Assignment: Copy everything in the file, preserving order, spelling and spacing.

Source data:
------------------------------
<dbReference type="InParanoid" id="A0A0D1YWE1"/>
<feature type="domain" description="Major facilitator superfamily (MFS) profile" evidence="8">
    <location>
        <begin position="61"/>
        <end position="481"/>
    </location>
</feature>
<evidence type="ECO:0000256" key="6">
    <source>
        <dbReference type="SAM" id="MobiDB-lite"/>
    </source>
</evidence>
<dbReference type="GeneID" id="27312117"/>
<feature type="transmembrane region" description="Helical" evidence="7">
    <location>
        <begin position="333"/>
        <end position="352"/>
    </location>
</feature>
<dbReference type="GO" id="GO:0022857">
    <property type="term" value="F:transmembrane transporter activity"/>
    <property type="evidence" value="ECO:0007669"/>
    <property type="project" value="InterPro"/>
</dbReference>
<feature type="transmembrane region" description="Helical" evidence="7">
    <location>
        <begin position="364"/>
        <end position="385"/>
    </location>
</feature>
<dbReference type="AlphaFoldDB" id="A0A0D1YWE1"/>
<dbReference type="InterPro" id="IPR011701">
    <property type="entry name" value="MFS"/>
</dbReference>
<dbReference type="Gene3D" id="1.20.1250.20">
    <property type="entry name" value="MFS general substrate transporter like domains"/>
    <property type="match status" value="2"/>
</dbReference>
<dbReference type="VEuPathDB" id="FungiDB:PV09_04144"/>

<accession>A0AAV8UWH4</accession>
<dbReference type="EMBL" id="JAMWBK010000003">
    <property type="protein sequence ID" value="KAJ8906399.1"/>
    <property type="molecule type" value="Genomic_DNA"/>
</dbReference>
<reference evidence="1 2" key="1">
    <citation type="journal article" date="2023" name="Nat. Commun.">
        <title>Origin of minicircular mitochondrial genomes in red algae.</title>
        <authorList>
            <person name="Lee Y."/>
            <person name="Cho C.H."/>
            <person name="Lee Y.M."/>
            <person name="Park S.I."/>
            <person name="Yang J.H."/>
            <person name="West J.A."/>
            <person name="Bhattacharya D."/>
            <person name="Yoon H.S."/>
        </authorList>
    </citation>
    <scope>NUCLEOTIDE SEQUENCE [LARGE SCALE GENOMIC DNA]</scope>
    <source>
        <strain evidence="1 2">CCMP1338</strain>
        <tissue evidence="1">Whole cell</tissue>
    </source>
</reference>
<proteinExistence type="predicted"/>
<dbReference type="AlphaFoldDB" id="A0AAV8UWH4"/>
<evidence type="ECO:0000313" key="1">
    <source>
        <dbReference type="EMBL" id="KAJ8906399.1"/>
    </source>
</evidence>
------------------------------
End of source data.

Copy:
<dbReference type="InParanoid" id="A0A0D1YWE1"/>
<feature type="domain" description="Major facilitator superfamily (MFS) profile" evidence="8">
    <location>
        <begin position="61"/>
        <end position="481"/>
    </location>
</feature>
<evidence type="ECO:0000256" key="6">
    <source>
        <dbReference type="SAM" id="MobiDB-lite"/>
    </source>
</evidence>
<dbReference type="GeneID" id="27312117"/>
<feature type="transmembrane region" description="Helical" evidence="7">
    <location>
        <begin position="333"/>
        <end position="352"/>
    </location>
</feature>
<dbReference type="GO" id="GO:0022857">
    <property type="term" value="F:transmembrane transporter activity"/>
    <property type="evidence" value="ECO:0007669"/>
    <property type="project" value="InterPro"/>
</dbReference>
<feature type="transmembrane region" description="Helical" evidence="7">
    <location>
        <begin position="364"/>
        <end position="385"/>
    </location>
</feature>
<dbReference type="AlphaFoldDB" id="A0A0D1YWE1"/>
<dbReference type="InterPro" id="IPR011701">
    <property type="entry name" value="MFS"/>
</dbReference>
<dbReference type="Gene3D" id="1.20.1250.20">
    <property type="entry name" value="MFS general substrate transporter like domains"/>
    <property type="match status" value="2"/>
</dbReference>
<dbReference type="VEuPathDB" id="FungiDB:PV09_04144"/>

<accession>A0AAV8UWH4</accession>
<dbReference type="EMBL" id="JAMWBK010000003">
    <property type="protein sequence ID" value="KAJ8906399.1"/>
    <property type="molecule type" value="Genomic_DNA"/>
</dbReference>
<reference evidence="1 2" key="1">
    <citation type="journal article" date="2023" name="Nat. Commun.">
        <title>Origin of minicircular mitochondrial genomes in red algae.</title>
        <authorList>
            <person name="Lee Y."/>
            <person name="Cho C.H."/>
            <person name="Lee Y.M."/>
            <person name="Park S.I."/>
            <person name="Yang J.H."/>
            <person name="West J.A."/>
            <person name="Bhattacharya D."/>
            <person name="Yoon H.S."/>
        </authorList>
    </citation>
    <scope>NUCLEOTIDE SEQUENCE [LARGE SCALE GENOMIC DNA]</scope>
    <source>
        <strain evidence="1 2">CCMP1338</strain>
        <tissue evidence="1">Whole cell</tissue>
    </source>
</reference>
<proteinExistence type="predicted"/>
<dbReference type="AlphaFoldDB" id="A0AAV8UWH4"/>
<evidence type="ECO:0000313" key="1">
    <source>
        <dbReference type="EMBL" id="KAJ8906399.1"/>
    </source>
</evidence>